One of the first persons to write about white treatment of Native Americans was an Englishman named John Smith. Smith, although far from unsympathetic to the plight of the Native Americans, was still not above the idea that the whites were superior and that they had every right to take lands that were originally belonging to the natives he encountered. Quite the opposite, Smith wrote a history in "A Description of New England" wherein he highlighted the financial benefits that this new land would provide for the English and encouraged fellow explorers to colonize. His primary concerns are about the white culture and how people who look like him can benefit. Given that his experiences with the Native Americans where violent, it is unsurprising that Smith takes this idea. In History of Jamestown (2004), historians remark that Smith was in constant fear of his life and was only saved by 11-year-old Pocahontas. It has been written that her father, Powhattan, disliked the white culture not for its occupation but for the lack of common courtesy the white people showed for the Natives (Colonial 2003). Of course, the founding of the Jamestown Colony, which the Native Americans hoped, if not believed, would be a single white settlement, became only the first of what would eventually become a nation controlled by white people.

The California Mission System:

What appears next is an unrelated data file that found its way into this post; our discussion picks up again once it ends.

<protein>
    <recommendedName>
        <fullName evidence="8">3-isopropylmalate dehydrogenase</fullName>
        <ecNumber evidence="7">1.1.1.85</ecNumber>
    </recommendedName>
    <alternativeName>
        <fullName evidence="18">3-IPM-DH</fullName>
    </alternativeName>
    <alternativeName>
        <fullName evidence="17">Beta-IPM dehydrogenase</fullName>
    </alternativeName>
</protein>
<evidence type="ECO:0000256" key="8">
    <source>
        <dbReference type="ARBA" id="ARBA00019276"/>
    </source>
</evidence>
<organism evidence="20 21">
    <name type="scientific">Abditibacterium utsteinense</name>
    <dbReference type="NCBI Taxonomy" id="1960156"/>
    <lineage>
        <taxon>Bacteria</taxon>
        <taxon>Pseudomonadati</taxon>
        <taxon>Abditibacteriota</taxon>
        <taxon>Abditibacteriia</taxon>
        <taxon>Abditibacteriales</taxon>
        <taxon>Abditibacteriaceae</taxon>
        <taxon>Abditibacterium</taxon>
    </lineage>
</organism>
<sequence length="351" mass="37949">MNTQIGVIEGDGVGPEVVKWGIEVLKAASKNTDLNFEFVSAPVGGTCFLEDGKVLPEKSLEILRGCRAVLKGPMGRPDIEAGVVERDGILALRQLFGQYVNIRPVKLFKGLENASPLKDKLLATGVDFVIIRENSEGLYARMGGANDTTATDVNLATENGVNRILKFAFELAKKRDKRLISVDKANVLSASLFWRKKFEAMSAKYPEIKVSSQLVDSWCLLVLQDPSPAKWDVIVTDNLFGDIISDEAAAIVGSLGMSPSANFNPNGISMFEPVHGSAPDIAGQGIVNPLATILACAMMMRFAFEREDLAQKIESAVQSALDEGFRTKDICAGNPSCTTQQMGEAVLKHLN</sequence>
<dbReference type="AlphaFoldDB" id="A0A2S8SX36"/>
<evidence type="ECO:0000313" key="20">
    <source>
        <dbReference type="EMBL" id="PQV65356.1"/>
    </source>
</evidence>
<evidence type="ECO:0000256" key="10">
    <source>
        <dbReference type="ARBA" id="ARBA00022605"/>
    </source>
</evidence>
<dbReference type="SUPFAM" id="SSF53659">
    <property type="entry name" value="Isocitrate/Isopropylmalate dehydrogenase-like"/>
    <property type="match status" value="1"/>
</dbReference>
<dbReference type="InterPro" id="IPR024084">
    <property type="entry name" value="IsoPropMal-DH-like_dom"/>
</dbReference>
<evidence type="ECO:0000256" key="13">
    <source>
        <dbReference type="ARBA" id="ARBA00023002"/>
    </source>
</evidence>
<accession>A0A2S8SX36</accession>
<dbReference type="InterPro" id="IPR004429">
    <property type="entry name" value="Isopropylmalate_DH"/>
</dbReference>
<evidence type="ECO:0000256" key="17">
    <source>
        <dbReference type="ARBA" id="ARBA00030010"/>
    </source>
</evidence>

The California mission system had many positives and negatives for the indigenous people of what would become the United States. The initial purpose of the missionaries was to convert the Native Americans to Christianity. The Spanish perceived the Native Americans as something beneath themselves, although they did accept them as human beings. Needing ways to expand their power into the newly-claimed territory, the Spanish government allowed military unites to enter into what would become California. At the same time, missionaries spread out through California creating a series of missions which would serve as the central location for the given community. The missions were part farm, part church, and part homestead (California). At the mission, the clergy members would teach the Bible and grow crops which would feed themselves and their Native American residents. They also made crafts and materials which could be used to purchase other necessary items from traders and merchants. Priests who were responsible for running the missions were determined to instruct the Native Americans in the Spanish language, both in how to speak and how to read. This education allowed the Native Americans who accepted the missionaries' religion to have an altogether new way of life. Although the Spaniards were both colonizing and oppressing the indigenous population, it can be argued that the missionaries did have good intentions in their practices. They truly believed that the Native Americans were heavens and that their religious beliefs were wrong. The missionaries wanted to help the natives so that they would be accepted into the kingdom of the Christian Heaven.